FDA Approves Oral Combo of Decitabine and Cedazuridine for Myelodysplastic Syndromes

July 7, 2020

The FDA has approved an oral combination of decitabine and cedazuridine for adult patients with myelodysplastic syndromes.

The FDA has approved an oral combination of decitabine and cedazuridine (Inqovi) for adult patients with myelodysplastic syndromes (MDS).1

The indication includes those with previously treated and untreated, de novo, and secondary MDS with the following French-American-British subtypes: refractory anemia, refractory anemia with ringed sideroblasts, refractory anemia with excess blasts, and chronic myelomonocytic leukemia (CMML), as well as intermediate-1, intermediate-2, and high-risk International Prognostic Scoring System groups.

The FDA recommended dose of Inqovi is 1 tablet (35 mg decitabine and 100 mg cedazuridine) taken orally on an empty stomach once daily on days 1 through 5 of each 28‑day cycle.

“The FDA remains committed to providing additional treatments to patients during the coronavirus pandemic. In this case, the FDA is making available an oral outpatient treatment option that can reduce the need for frequent visits to health care facilities,” Richard Pazdur, MD, director of the FDA’s Oncology Center of Excellence and acting director of the Office of Oncologic Diseases in the FDA’s Center for Drug Evaluation and Research, said in a press release.2 “At this critical time, we continue to focus on providing options to patients with cancer, including regimens that can be taken at home.”

The efficacy and safety of Inqovi was investigated in 2 open-label, randomized, crossover trials. The ASTX727-01-B trial (NCT02103478) included 80 adult patients with MDS (International Prognostic Scoring System [IPSS] Intermediate-1, Intermediate-2, or high-risk) or CMML, while the ASTX727-02 trial (NCT03306264) included 133 adult patients with MDS or CMML, including all French-American-British classification criteria and IPSS Intermediate-1, Intermediate-2, or high-risk prognostic scores.

In both trials, patients were randomized in a 1:1 fashion to receive either Inqovi (35 mg decitabine and 100 mg cedazuridine) orally in cycle 1 and 20 mg/m2 of decitabine intravenously (IV) in cycle 2 or the reverse sequence. Both Inqovi and IV decitabine were administered once daily on days 1 through 5 of a 28-day cycle.

Starting with cycle 3, all patients received Inqovi orally once daily on days 1 through 5 of each 28-day cycle until disease progression or unacceptable toxicity. Both trials provided comparison of exposure and safety in the first 2 cycles between oral Inqovi and IV decitabine and description of disease response with Inqovi.

Importantly, comparison of disease response between the 2 arms was not possible because all patients received Inqovi starting from cycle 3.

Trial ASTX727-01-B demonstrated a complete response (CR) rate of 18% (95% CI, 10-28) and median duration of CR was 8.7 months (range, 1.1-18.2). Of the 41 patients who were dependent on red blood cell (RBC) and/or platelet transfusions at baseline, 20 (49%) became independent of RBC and platelet transfusions during any consecutive 56-day post-baseline period. Moreover, of the 39 patients who were independent of both RBC and platelet transfusions at baseline, 25 (64%) continued to be transfusion-independent during any consecutive 56-day post-baseline period.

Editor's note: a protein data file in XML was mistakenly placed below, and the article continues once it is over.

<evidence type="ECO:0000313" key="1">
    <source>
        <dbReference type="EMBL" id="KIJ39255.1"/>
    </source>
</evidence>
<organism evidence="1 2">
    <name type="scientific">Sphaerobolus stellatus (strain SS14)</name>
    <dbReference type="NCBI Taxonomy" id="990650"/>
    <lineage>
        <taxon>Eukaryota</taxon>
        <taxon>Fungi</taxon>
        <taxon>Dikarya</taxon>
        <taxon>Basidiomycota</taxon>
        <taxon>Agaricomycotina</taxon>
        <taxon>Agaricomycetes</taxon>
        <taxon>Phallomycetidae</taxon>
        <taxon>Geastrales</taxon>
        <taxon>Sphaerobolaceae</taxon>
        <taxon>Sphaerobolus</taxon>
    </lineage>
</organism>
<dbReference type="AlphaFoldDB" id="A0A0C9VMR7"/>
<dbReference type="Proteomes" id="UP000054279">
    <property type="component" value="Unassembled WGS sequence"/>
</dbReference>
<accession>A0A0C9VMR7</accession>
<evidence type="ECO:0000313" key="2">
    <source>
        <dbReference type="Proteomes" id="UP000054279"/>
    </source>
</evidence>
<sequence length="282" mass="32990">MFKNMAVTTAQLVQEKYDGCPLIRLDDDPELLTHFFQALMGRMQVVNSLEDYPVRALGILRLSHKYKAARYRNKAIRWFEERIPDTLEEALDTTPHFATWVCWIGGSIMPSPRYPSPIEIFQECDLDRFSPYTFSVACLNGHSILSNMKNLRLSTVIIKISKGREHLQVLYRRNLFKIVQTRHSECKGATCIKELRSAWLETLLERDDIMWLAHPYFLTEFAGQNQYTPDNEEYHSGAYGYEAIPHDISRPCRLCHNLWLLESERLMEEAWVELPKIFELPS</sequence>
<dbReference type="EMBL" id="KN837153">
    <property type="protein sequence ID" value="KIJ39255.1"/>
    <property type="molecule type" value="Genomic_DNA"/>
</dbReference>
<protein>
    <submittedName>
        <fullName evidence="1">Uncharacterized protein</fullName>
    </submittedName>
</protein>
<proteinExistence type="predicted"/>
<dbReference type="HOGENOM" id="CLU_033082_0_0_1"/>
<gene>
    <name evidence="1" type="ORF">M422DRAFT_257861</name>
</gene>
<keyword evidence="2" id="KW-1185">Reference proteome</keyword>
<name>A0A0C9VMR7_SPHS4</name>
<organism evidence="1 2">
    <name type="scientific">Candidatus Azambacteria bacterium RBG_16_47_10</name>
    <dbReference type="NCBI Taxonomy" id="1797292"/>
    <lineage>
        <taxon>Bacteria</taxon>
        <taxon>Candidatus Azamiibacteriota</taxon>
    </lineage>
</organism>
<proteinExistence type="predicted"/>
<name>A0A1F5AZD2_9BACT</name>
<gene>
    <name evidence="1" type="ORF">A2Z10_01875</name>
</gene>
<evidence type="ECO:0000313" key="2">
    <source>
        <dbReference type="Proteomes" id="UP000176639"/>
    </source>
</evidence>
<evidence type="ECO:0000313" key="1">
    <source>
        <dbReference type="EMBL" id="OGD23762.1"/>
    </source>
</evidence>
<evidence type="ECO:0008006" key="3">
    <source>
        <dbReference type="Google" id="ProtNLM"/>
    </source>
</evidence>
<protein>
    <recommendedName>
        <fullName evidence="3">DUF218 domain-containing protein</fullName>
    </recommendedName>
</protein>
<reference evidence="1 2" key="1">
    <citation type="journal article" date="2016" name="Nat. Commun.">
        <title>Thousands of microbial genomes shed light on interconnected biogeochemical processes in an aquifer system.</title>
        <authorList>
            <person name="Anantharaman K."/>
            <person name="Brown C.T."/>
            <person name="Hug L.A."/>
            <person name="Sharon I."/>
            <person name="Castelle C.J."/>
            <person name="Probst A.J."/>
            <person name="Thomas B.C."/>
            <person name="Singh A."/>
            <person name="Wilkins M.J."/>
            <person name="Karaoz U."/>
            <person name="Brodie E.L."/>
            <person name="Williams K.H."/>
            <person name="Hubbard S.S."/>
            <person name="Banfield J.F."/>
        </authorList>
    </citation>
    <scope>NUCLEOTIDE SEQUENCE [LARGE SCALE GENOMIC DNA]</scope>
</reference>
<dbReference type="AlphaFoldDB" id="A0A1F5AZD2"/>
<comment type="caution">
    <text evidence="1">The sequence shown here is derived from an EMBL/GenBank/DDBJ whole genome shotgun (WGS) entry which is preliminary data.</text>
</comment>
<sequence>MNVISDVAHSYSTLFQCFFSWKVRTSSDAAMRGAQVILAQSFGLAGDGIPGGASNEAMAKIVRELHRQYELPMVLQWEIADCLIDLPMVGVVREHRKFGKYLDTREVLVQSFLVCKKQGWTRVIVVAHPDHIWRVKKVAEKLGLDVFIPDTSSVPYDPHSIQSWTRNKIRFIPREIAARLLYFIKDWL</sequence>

Comparatively, ASTX727-02 demonstrated a geometric mean ratio of the 5-day cumulative decitabine area under the curve (AUC) after 5 consecutive once daily doses of Inqovi compared to that of IV decitabine was 99% (90% CI, 93-106). Efficacy results showed that 21% of patients achieved CR (95% CI, 15-29) and median duration of CR was 7.5 months (range, 1.6-17.5).

Further, of the 57 patients who were dependent on RBC and/or platelet transfusions at baseline, 30 (53%) became independent of RBC and platelet transfusions during any 56-day post-baseline period. Of the 76 patients who were independent of both RBC and platelet transfusions at baseline, 63% remained transfusion-independent during any 56-day post-baseline period.

The most common adverse events (AEs; incidence ≥ 20%) observed with Inqovi are fatigue, constipation, hemorrhage, myalgia, mucositis, arthralgia, nausea, dyspnea, diarrhea, rash, dizziness, febrile neutropenia, edema, headache, cough, decreased appetite, upper respiratory tract infection, pneumonia, and transaminase increased. The most common grade 3 or 4 laboratory abnormalities (≥ 50%) were leukocytes decreased, platelet count decreased, neutrophil count decreased, and hemoglobin decreased.

Notably, the overall safety profile of oral Inqovi was similar to IV decitabine.

Reference:

1. FDA. FDA approves oral combination of decitabine and cedazuridine for myelodysplastic syndromes. FDA website. Published July 7, 2020. fda.gov/drugs/drug-approvals-and-databases/fda-approves-oral-combination-decitabine-and-cedazuridine-myelodysplastic-syndromes. Accessed July 7, 2020.

2. FDA Approves New Therapy for Myelodysplastic Syndromes (MDS) That Can Be Taken At Home [news release]. Published July 7, 2020. Accessed July 7, 2020.